A young person is shot every day in Ontario, Sick Kids study finds
Every day a child or youth is shot in Ontario and three out of four of incidents are accidental, says a groundbreaking study on firearm injuries in Canada.
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A child or youth is shot in Ontario every day and three out of four of the incidents are accidental, according to a groundbreaking study that attempted to identify at-risk groups for firearm injuries.
Based on government health and immigration databases, a team of Toronto researchers found Canadian-born youth, particularly males, have the higher rates of unintentional firearm injuries compared to immigrant youth.
Canadian-born males suffered 12.4 such injuries per 100,000 people, 72 per cent higher than the 7.2 among immigrant males between 2008 and 2012, during which almost 1,800 firearm injuries were reported among children and youth in the province.
However, the risk of being a victim of intentional firearm assault is 43 per cent higher for refugees, at 4.7 per 100,000 people, than for non-refugees (2.4 per 100,000 people), said the study published Monday in the Canadian Medical Association Journal.
Also, immigrant children and youth from Africa are almost three times as likely, and those from Central America are more than four times as likely to be a victim of such targeted firearm assault than their Canadian-born counterparts, said the study by the Institute for Clinical Evaluative Sciences (ICES) and Toronto’s Hospital for Sick Children.
“A child or youth injured by a gun each day in this province is staggering,” said the study’s lead author, Dr. Natasha Saunders, a pediatrician and associate scientist at Sick Kids.
“Our findings indicate that this is a conversation we should be having with our patients and their families, particularly with these newly-identified high-risk populations.”
While the Canadian-born males under age 24 suffered 1,032 accidental and 304 assault-related firearm injuries over five years, the comparable numbers for their immigrant counterparts were 148 and 113 respectively. Female non-immigrants had 137 unintentional and 31 assault-related firearm injuries; female immigrants had 12 and less than six in the respective categories.
Although immigrants had a lower rate of unintentional firearm injury, overall they were as likely to suffer such injuries in targeted assaults as Canadian children and youth. While children and youth in rural areas were more prone to unintentional firearm injuries, urban residence was positively associated with the risk of assault from a firearm.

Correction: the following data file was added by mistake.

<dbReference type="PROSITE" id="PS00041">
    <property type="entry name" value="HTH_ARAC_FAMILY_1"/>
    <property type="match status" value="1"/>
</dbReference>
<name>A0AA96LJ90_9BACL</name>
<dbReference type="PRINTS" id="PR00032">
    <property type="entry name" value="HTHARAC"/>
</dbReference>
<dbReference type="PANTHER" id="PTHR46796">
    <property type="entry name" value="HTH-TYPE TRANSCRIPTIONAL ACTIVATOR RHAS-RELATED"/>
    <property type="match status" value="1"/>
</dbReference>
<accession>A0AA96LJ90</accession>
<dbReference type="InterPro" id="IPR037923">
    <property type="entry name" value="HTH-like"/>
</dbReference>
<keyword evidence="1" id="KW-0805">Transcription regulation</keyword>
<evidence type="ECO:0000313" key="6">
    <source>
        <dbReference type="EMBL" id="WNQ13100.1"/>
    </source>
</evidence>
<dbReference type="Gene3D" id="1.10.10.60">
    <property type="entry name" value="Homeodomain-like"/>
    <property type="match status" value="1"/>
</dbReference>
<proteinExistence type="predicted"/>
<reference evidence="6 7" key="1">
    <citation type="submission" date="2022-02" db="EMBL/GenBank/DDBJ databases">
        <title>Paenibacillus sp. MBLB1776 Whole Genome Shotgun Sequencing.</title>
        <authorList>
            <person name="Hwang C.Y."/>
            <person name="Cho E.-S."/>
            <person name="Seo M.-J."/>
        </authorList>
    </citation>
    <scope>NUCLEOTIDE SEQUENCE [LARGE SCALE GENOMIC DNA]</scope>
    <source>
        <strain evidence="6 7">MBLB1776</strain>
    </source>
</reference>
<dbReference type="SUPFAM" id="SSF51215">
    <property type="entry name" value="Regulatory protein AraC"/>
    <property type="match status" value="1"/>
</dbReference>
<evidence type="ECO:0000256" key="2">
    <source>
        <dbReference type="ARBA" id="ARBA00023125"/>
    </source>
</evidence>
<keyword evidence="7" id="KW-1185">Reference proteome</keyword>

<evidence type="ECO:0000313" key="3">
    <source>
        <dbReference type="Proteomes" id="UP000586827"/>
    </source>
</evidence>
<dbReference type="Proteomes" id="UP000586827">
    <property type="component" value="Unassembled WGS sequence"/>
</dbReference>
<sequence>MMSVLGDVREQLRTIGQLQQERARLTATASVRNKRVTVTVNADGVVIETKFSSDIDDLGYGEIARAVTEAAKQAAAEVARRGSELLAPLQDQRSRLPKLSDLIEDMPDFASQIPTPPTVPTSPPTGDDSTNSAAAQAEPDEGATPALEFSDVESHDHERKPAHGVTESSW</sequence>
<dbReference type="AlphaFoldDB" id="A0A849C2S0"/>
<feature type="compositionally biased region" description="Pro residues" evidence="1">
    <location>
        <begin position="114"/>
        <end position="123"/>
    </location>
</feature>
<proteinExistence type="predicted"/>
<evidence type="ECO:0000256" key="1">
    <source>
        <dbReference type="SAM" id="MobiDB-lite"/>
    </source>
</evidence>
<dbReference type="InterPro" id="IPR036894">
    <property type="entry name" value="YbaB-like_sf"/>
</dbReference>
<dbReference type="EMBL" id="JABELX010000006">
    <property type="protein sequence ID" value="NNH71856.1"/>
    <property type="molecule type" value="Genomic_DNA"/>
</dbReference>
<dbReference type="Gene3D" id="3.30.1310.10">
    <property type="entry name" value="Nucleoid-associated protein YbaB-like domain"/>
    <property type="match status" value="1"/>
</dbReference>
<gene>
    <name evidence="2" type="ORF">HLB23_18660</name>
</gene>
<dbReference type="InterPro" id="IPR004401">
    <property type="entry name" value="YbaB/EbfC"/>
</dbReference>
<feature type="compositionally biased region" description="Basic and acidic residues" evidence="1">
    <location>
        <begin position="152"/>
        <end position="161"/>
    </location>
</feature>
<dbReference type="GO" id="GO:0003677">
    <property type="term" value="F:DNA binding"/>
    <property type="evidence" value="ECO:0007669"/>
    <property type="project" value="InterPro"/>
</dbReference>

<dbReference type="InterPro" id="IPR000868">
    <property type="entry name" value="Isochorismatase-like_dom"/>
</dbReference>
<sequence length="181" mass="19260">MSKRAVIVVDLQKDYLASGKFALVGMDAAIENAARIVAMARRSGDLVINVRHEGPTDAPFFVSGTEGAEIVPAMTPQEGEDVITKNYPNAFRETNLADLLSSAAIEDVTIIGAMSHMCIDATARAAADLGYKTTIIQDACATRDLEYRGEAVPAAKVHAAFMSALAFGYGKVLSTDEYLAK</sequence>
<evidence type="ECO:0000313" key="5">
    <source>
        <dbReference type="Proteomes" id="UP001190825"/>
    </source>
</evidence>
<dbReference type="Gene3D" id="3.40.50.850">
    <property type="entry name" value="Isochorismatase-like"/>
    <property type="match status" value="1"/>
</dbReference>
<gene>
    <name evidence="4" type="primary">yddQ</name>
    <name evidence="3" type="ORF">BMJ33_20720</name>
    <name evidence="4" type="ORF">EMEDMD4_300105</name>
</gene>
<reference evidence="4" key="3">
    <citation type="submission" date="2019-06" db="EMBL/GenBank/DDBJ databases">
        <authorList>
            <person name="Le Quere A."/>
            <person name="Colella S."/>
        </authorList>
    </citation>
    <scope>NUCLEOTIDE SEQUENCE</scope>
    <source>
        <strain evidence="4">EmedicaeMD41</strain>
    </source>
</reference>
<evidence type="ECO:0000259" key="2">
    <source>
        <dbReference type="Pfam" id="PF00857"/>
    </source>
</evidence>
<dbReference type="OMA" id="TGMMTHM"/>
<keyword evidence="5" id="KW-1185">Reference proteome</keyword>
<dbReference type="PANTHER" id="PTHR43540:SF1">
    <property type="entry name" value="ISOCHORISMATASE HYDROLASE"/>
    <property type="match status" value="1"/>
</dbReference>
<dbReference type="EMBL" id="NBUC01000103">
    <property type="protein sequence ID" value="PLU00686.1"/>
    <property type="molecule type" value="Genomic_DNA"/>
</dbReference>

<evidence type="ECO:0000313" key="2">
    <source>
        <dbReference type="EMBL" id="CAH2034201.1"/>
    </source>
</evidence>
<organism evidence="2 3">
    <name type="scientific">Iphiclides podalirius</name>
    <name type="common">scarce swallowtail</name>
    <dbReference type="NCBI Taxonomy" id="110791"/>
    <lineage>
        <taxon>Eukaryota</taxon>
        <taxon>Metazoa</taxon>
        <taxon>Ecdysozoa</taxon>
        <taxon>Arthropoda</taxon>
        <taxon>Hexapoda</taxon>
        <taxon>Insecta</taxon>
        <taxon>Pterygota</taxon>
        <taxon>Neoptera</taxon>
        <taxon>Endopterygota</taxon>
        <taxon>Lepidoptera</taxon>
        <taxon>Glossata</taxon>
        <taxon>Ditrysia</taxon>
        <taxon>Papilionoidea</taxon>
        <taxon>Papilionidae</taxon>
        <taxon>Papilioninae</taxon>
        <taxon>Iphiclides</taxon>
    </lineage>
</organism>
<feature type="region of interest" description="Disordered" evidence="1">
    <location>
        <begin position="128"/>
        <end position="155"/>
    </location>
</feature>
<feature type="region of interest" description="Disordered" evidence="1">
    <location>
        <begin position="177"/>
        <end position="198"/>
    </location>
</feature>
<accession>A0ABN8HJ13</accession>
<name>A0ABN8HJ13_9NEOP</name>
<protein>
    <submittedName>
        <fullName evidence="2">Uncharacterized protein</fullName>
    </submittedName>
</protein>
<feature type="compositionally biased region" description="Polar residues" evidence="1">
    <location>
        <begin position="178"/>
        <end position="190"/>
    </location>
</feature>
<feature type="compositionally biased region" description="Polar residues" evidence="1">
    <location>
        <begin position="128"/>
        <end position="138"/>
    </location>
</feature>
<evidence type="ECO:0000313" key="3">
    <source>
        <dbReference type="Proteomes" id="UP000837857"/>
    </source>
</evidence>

The data did not allow the researchers to dig deeper into why some subgroups face a higher risk of firearm assault.
“It’s hard to extrapolate but vulnerable youth are more likely to be victimized,” said Dr. Astrid Guttmann, chief science officer at ICES and a pediatrician at Sick Kids.
Possible contributing factors, the study suggests, may relate to higher rates of poverty, lack of access to resources, and more bullying and peer aggression among first-generation immigrant adolescents.
“The observed variation in firearm injury by region of origin may have been related to higher participation in Canadian gangs by Indo-Asian, Caribbean and African immigrants than by those from other regions, and it highlights the need to ensure a healthy transition to Canada by these particular at-risk groups,” the study said.
The release of the report coincided with the release of the Canadian Pediatric Society’s updated position statement on firearm safety, which includes several recommendations for clinicians, including asking families if they have firearms at home, particularly for kids struggling with mental health issues.
Given three-quarters of the firearm injuries among children and youth are accidental, Guttmann said the report speaks to the importance of gun safety and storage for gun manufacturers and gun owners, as well as the enforcement of gun control legislation as part of the prevention strategy.
“The majority of these injuries are unintentional and are entirely preventable, making this an important public health problem that needs to be addressed with targeted prevention programs,” Guttmann said.